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Les Baxter v. John Williams Lawsuit Recap

by Lukas Kendall

We recently printed a letter asking about a lawsuit that happened a while back involving Les Baxter and John Williams over the theme to E.T.

Reader Robert Delaney was helpful enough to pull the court data as to exactly what happened. However, he accessed them through the Lexis-Nexis database which is a copyrighted presentation of the public records, so I'm not at liberty to reprint the full legal document here.

However, longtime FSM columnist Mike Murray is acquainted with these records due to his profession and was kind enough to provide a summary. The following then is MY interpretation of Mike's summary of the court history, as well as Robert Delaney's email to me of what he read. (In other words, in this column about plagiarizing, I'm plagiarizing our trusted correspondents below!)

    1) November 2, 1983: Les Baxter sued John Williams, claiming that the theme to E.T. was plagiarized from a selection of Baxter's "Passions" 10-inch LP, "Joy," which dates from 1954 (released on Capitol Records). In addition to Williams, identified as "John T. Williams," MCA, Inc., Universal City Studios, Inc, Music Corporation of America, MCA Records, Inc., and Merchandising Corporation of America were named as defendants.

    Williams did concede that he was familiar with "Joy" and had performed it in concert. However, in 1984 the judge ruled that to the layman, "Joy" and E.T. were not substantially similar, and it was not necessary to submit the case to a jury trial.

    2) 1985: Baxter appealed, saying that in a technical field like music, laymen may not know what to listen for and that he should be allowed to have experts point out to a jury where the similarities are. This appellate court agreed that the lower Federal District court was in error when it granted summary judgment dismissing Baxter's copyright infringement suit against Williams etc as a matter of law. The appellate court reversed the District court and remanded the case back for a jury trial. That was a 1987 decision.

    3) 1987: Williams and other defendants appealed that decision to the US Supreme Court which denied certiori (i.e. refused to hear it) (Williams v.Baxter, 484 US 954 {1987)).

    4) The case proceeded to jury trial after which the jury found that the portion of Baxyer's song that was substantially similar to Williams' E.T. Theme was not original material protected by copyright.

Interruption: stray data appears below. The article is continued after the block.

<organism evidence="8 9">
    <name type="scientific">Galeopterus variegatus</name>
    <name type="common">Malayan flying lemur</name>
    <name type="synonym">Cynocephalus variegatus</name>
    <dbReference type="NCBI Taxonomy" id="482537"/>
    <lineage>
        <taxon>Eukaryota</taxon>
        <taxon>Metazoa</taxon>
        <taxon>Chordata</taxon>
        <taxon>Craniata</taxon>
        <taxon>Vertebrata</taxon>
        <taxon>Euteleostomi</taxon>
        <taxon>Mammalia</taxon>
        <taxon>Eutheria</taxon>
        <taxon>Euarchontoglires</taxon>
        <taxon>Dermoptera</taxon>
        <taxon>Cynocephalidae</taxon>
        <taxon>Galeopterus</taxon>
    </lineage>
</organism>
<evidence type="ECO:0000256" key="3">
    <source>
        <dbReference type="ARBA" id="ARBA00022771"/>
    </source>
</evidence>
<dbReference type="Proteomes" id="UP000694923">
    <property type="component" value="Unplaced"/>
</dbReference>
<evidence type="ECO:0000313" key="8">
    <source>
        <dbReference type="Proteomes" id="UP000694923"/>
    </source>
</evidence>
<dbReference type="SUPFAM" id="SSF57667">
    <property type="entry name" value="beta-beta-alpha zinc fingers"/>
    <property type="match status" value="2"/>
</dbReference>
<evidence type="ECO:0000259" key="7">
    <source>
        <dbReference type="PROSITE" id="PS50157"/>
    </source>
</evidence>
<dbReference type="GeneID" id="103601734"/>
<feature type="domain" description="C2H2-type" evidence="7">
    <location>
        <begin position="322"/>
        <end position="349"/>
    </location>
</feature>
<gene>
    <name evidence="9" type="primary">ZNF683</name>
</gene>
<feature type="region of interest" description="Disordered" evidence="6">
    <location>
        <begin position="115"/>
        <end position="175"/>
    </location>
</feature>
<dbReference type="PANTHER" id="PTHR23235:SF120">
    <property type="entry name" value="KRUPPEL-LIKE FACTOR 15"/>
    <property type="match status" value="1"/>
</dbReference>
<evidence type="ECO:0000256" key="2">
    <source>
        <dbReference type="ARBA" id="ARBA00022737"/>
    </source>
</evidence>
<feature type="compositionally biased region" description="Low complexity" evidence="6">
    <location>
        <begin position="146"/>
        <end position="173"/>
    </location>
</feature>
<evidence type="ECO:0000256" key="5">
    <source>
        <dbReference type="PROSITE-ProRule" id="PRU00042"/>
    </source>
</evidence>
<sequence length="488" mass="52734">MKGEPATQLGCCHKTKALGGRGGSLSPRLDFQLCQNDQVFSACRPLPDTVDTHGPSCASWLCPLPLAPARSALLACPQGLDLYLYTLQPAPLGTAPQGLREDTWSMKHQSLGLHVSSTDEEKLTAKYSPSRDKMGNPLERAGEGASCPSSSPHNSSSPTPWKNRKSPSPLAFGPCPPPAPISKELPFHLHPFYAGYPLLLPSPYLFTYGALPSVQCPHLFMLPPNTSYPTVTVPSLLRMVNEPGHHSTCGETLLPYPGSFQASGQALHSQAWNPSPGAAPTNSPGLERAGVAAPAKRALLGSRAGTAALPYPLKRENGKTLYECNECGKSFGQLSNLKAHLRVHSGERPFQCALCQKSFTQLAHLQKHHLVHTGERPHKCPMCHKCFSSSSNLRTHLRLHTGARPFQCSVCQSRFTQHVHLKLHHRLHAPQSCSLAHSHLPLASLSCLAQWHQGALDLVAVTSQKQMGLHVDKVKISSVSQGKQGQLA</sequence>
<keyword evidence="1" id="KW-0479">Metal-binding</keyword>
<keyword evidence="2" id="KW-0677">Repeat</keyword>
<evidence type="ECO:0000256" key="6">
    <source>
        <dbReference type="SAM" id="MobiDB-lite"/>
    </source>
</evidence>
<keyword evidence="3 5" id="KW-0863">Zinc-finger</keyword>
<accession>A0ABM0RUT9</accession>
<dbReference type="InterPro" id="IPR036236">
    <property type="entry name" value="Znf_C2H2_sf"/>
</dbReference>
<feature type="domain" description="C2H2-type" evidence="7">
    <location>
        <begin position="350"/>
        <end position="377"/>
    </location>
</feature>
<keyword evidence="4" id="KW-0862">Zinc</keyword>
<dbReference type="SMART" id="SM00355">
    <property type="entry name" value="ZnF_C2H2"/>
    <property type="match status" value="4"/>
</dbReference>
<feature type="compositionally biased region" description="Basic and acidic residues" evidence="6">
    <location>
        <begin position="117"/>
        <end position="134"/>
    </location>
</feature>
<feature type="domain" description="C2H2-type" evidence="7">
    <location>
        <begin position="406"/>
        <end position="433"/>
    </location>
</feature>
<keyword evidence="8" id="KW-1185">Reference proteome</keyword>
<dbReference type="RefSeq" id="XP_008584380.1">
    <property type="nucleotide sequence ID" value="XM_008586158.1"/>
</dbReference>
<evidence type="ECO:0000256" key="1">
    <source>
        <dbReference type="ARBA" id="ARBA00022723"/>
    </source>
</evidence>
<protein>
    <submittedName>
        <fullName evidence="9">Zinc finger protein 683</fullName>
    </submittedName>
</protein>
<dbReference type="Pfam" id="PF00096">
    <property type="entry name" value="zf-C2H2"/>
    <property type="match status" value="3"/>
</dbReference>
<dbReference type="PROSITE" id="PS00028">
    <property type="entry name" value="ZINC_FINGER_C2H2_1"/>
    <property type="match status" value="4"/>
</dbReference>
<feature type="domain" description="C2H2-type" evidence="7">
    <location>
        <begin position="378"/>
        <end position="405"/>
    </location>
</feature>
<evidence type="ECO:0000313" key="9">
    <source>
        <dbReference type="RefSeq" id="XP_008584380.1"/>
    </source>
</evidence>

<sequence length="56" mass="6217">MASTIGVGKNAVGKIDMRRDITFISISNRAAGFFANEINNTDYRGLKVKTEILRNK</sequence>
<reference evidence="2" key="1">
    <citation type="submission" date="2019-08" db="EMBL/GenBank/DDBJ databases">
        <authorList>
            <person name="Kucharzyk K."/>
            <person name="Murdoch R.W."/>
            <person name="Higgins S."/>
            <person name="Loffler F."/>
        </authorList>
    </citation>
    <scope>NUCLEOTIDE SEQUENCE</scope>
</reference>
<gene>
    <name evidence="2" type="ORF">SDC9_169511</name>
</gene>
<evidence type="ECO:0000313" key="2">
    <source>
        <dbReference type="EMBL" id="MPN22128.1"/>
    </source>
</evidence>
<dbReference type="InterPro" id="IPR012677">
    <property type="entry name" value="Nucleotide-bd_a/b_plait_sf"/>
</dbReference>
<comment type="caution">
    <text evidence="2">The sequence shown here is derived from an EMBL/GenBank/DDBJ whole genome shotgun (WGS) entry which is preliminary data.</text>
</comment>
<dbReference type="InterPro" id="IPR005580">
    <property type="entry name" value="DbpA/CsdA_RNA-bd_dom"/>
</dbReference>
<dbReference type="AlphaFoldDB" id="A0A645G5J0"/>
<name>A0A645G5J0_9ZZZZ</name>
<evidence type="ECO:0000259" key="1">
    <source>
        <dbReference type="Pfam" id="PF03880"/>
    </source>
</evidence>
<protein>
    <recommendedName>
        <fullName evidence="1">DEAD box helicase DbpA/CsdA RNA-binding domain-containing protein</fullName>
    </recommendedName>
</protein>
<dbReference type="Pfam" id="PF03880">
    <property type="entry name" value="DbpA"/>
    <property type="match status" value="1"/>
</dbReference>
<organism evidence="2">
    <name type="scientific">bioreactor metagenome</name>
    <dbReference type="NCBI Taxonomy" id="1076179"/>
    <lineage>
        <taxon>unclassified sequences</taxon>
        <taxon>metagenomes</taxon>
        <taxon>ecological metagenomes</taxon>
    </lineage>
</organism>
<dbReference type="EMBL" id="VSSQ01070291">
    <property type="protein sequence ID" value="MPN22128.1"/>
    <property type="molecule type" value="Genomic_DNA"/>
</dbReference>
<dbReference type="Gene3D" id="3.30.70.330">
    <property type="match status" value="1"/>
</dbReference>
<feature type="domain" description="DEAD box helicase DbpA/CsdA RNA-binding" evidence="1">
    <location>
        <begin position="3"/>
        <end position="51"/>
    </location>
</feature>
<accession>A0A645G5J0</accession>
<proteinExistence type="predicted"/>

5) 1990: That jury verdict was appealed and affirmed by the Ninth Circuit (Federal) Court of appeals with a citation of Baxter v. MCA, INC et al, 907 F.2d 154.

In other words, Williams "walked."

But wait, that's not all...!

Reader Thomas Morrow was kind enough to send the FSM office a tape of the Baxter composition, an interesting seven-movement piece broken down as "Despair," "Ecstasy," "Hate," "Lust," "Terror," "Jealousy" and "Joy."

So, what's the deal? I can understand how Baxter must have freaked when he heard E.T. because there is a melodic gesture in Williams's theme that is also found in "Joy." If you think of the theme from E.T. (the most famous theme, the flying music), it's the part where, after the first two notes outline a fifth, the melody descends: da-da-da-da-DA-da. (In the Baxter, this motive is preceded by an upward motion of a fourth, so the contour is the same, but the pitches are different.) Baxter probably also went bananas because "Joy" has a "big finish" where the motive that's similar to E.T. is slowed down and orchestrated in a way similar to E.T.'s "big finish."

Anyway, MY opinion, and solely my opinion, based on judging the two pieces of music, is that the judicial system came up with the correct verdict in siding with Williams. It's a coincidence. I understand that Williams was very convincing to the jury when he described the rather scientific method in which he came up with the E.T. theme (it cannily outlines a sensation of flight). I also understand he played piano on "Joy" in concert in the '60s, but what did he do, sit there and think, aha! I'll copy Les Baxter!

There's been a lot of film music which truly is plagiarized of copyrighted material but this isn't it. In E.T. alone, there's more of an argument to be made for similarity between one of the action sequences and a Howard Hanson symphony. But "Joy" is a zany, short, '50s, almost bachelor pad piece for female voice and jazzy orchestra and E.T. is a film score reflecting the emotional bond and journey of a boy and an alien. They happen to share around six notes of a melodic line (most of it step-wise motion -- in other words, part of a scale), and some coincidences of orchestration and variation. That's it. It's too bad that this probably disturbed Les Baxter to no end and that a lot of time and money was spent litigating... but that's life.

Disclaimer: I am not an attorney. This column is not meant to be a definitive record or interpretation of a legal proceeding. If anybody identifies anything as incorrect in the above, please contact:

MailBag@filmscoremonthly.com


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